Chronic malnutrition stalks many poor children in Ecuador
As a result, 27 per cent of children had their development compromised due to chronic malnutrition, the agency says.In addition to the lack or scarcity of food, 72.3 per cent of children lack basic services for child development, such as health and education, UNICEF says.The government of President Guillermo Lasso, a conservative former banker, has pledged to combat chronic malnutrition by spending USD 350 million a year to improve health, family, education and counselling services.Part of that support translates into a USD 50 monthly stipend for Tania Herrera, the mother of baby Sara Milena.
Sara Milena is barely 20 days old. Her mother, Tania Herrera, lives with her parents, who are the breadwinners of an Ecuadorian household where they earn USD 5 to USD 7 a day to feed five adults and support the new arrival.
That income is stretched in hopes of feeding the adults twice a day: coffee with bread, when there is any, in the morning and a plate of rice at night, or maybe not.
Originally from the Andean province of Cotopaxi, the family has lived in the capital for several years and only from time to time manages to buy chicken meat. The baby is breastfed.
Erwin Ronquillo, secretary of the government program Ecuador Grows Without Malnutrition, said child malnutrition is chronic among Ecuador's 18 million inhabitants.
It is seen everywhere, but hits hardest in rural areas and among the country's Indigenous peoples, he said.
Ecuador has the second highest rate of chronic child malnutrition in Latin America, after Guatemala. According to the United Nations Children's Fund, one in three Ecuadorian children suffers from malnutrition. Of those, 40.7 per cent are Indigenous, though Indigenous make up only 7 per cent of the population. In just over a fifth of the malnutrition cases, learning is affected.
Neiri Espinosa, a mother abandoned by her partner who lives in Quito's remote Pisulí neighbourhood, said her children, 8 and 4 years old, do not usually eat meat.
Both appear to be younger because of short stature and significant thinness of the youngest girl, telltale signs of malnutrition.
Sometimes they can afford a bit of chicken, but not often, Espinosa said.
“It is difficult to get any job (as a domestic worker), worse after the pandemic,” she said.
Monica Cabrera, a family educator with the Ministry of Social Inclusion, is assigned to the Camal Metropolitano neighbourhood on the southern edge of Quito, a high-risk area where she has been robbed several times.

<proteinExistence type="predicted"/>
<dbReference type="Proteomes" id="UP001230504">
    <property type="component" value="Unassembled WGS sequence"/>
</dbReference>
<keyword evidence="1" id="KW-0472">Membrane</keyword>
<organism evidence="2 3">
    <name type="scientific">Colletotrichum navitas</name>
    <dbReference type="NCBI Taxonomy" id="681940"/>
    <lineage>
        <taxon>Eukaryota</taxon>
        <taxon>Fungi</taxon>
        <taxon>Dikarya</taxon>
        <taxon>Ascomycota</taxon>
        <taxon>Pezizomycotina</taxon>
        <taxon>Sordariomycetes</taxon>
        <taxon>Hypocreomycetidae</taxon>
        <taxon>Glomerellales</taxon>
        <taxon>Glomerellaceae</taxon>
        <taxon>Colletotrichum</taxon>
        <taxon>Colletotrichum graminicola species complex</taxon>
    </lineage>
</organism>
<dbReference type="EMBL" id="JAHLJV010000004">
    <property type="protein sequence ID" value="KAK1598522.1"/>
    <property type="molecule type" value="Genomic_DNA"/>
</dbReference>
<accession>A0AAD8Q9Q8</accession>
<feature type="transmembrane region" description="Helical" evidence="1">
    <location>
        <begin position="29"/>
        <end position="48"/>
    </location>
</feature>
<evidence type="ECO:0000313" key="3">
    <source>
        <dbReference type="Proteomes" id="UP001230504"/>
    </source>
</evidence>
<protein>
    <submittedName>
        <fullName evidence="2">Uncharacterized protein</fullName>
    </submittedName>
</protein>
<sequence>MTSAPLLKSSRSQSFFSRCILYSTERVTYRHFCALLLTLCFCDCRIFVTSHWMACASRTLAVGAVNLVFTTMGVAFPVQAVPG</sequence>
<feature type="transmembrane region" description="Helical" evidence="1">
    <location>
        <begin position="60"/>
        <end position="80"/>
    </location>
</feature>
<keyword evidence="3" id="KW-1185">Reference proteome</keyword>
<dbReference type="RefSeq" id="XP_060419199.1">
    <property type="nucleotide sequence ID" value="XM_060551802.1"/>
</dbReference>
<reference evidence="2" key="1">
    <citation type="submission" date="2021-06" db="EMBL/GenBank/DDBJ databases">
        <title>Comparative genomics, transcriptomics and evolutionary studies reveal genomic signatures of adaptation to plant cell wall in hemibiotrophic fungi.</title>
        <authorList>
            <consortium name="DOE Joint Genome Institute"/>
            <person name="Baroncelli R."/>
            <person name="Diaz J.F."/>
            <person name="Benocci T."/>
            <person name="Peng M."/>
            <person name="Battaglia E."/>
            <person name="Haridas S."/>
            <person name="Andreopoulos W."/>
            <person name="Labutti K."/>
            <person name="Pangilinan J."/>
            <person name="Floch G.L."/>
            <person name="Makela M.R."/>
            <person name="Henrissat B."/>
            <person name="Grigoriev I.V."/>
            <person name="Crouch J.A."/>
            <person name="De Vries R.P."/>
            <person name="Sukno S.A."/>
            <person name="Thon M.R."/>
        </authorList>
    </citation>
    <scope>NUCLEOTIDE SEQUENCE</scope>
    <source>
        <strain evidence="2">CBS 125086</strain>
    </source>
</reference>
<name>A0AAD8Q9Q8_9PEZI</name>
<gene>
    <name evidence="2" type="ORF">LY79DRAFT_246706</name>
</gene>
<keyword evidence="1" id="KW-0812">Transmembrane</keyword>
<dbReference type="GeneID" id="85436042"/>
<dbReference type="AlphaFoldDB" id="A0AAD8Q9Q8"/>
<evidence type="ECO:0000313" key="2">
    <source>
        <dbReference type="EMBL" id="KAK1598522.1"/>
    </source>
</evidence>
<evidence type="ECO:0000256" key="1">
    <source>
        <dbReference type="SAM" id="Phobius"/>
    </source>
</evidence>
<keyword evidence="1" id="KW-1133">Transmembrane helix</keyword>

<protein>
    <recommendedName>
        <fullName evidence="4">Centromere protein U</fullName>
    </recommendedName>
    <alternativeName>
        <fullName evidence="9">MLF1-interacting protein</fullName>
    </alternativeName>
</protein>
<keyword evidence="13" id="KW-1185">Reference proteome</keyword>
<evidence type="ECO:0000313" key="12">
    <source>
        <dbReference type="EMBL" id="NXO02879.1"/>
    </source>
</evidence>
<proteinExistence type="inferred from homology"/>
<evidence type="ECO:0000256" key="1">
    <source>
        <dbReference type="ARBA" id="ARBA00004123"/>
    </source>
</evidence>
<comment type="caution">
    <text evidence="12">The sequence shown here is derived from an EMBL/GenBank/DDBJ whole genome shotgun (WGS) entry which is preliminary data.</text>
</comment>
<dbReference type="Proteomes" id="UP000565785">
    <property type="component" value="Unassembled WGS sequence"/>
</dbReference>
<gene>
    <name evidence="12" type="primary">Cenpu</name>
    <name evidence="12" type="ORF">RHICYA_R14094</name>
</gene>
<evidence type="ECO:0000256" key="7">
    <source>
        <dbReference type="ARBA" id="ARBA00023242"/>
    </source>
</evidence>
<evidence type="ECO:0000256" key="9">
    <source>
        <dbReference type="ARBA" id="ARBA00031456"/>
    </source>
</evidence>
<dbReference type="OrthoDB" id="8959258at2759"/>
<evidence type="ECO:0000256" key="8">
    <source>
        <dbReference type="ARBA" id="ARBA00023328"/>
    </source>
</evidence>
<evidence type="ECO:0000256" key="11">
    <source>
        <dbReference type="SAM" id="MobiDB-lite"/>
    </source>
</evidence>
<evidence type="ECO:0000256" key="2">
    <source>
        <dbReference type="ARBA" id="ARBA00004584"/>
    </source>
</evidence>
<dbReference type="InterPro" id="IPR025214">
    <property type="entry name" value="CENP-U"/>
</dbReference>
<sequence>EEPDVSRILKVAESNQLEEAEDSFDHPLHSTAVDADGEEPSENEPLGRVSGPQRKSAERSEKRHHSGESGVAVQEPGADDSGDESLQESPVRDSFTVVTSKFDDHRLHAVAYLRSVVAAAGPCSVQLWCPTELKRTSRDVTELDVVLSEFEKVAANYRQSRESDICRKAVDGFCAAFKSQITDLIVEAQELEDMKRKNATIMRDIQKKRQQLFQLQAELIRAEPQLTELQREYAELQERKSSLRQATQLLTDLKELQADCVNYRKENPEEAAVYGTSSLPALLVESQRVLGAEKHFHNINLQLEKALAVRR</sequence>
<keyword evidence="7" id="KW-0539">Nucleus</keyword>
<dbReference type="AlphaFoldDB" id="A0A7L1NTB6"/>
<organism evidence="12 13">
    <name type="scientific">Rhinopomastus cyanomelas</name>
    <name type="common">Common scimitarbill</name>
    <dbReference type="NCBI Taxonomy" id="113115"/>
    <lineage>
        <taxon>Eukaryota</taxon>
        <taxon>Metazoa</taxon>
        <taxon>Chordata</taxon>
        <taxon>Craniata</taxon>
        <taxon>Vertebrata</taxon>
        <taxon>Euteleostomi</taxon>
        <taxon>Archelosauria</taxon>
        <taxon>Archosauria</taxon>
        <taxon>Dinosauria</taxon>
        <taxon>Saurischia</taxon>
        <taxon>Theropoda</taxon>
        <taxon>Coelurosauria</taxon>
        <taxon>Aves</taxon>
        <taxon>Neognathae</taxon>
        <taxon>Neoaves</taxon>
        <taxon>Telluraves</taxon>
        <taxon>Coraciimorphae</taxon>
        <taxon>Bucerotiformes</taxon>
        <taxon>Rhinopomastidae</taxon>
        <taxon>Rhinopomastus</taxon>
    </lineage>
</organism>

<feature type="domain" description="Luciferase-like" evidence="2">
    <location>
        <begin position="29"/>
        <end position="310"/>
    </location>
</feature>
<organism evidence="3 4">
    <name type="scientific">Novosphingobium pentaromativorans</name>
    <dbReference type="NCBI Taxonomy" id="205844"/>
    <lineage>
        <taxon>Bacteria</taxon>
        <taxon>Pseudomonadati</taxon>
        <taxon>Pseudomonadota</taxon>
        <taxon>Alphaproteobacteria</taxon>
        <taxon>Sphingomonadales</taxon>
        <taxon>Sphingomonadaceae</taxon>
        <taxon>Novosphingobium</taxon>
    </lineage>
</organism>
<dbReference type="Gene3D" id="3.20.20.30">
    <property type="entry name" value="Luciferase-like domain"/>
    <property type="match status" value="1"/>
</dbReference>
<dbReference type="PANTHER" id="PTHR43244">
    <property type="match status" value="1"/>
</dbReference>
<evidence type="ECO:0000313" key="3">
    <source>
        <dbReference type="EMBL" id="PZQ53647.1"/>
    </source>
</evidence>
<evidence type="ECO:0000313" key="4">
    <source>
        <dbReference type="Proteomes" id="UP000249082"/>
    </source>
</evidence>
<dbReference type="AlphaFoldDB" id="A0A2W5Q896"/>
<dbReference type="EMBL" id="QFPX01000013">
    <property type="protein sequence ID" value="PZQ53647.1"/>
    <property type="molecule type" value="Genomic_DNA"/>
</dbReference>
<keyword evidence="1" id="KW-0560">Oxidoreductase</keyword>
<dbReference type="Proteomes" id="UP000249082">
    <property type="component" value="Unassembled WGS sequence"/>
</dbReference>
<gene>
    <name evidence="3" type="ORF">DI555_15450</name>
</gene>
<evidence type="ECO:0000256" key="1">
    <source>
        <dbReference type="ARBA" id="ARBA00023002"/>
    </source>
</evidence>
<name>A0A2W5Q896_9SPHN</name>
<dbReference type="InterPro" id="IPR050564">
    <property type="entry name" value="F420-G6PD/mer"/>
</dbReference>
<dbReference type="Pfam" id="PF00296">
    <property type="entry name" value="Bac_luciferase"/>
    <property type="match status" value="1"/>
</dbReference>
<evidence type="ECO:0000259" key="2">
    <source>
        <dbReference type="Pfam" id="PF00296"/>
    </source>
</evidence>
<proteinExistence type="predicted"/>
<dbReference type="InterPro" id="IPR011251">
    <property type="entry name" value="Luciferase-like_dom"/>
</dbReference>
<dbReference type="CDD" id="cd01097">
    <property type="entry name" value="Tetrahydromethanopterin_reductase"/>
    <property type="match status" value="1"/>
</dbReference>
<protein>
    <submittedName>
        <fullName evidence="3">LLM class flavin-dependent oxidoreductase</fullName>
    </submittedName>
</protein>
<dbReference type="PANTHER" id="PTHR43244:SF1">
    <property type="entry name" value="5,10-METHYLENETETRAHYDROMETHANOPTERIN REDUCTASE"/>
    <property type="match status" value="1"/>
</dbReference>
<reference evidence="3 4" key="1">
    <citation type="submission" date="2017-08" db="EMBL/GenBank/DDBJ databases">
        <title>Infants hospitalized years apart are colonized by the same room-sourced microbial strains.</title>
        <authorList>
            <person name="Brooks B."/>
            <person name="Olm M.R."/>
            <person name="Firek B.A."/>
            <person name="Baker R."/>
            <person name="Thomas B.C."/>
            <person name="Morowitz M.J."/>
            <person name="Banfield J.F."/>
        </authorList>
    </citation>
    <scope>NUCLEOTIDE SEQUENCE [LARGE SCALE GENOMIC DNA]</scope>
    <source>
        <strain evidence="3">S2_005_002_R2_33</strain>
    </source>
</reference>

Even so, she visits the homes of at least 25 young mothers, among whom there are two minors, aged 15 and 17.
Her job is to support them while they are in their maternity process and then until the child reaches 1 year old.
Cabrera said the poorest in the city are generally Indigenous migrants from rural areas who eke out livings recycling trash, making bricks or working as street vendors.
“Those who have more have the luxury of eating twice a day,” she said, but adds that she knows of families that eat only once and sometimes not even that.
In its latest report, UNICEF says 50 per cent of Ecuadorian households with children had difficulty obtaining the necessary food in 2021 due to the pandemic. As a result, 27 per cent of children had their development compromised due to chronic malnutrition, the agency says.
In addition to the lack or scarcity of food, 72.3 per cent of children lack basic services for child development, such as health and education, UNICEF says.
The government of President Guillermo Lasso, a conservative former banker, has pledged to combat chronic malnutrition by spending USD 350 million a year to improve health, family, education and counselling services.
Part of that support translates into a USD 50 monthly stipend for Tania Herrera, the mother of baby Sara Milena. To receive it, she committed to attend all child support activities to which she is summoned.
Motherhood has shelved, perhaps permanently, Herrera's dream of becoming a soldier. Now she hopes of one day returning to her former tough job in an artisanal potato and fried banana factory.
Katherine Gualotuña lives in a home cobbled together from wood and plastic on the edge of a ravine in Zámbiza, a rural town northeast of Quito.
Intense humidity fills the shack, which is no more than 25 square metres (270 square feet). There are no windows, just a doorway covered by a curtain.
“It's that the ravine is receding and we are homeless, that's why we are here,” she said, holding 4-month-old Arleth Paulette on her lap.
“It has been four very tired months, but beautiful. We are happy with the girl,” she added.
But the arrival of the baby has meant new expenses for an already strapped family. Her mother contributes what she can from selling street food at a park in central Quito. Her father works as a cleaner for the municipality.
Gualotuña is working on her thesis needed to graduate as a technologist in industrial mechanics. Sitting in the cramped home, she said her greatest desire is to have “money to get out of here and build a little house.”
(This story has not been edited by Devdiscourse staff and is auto-generated from a syndicated feed.)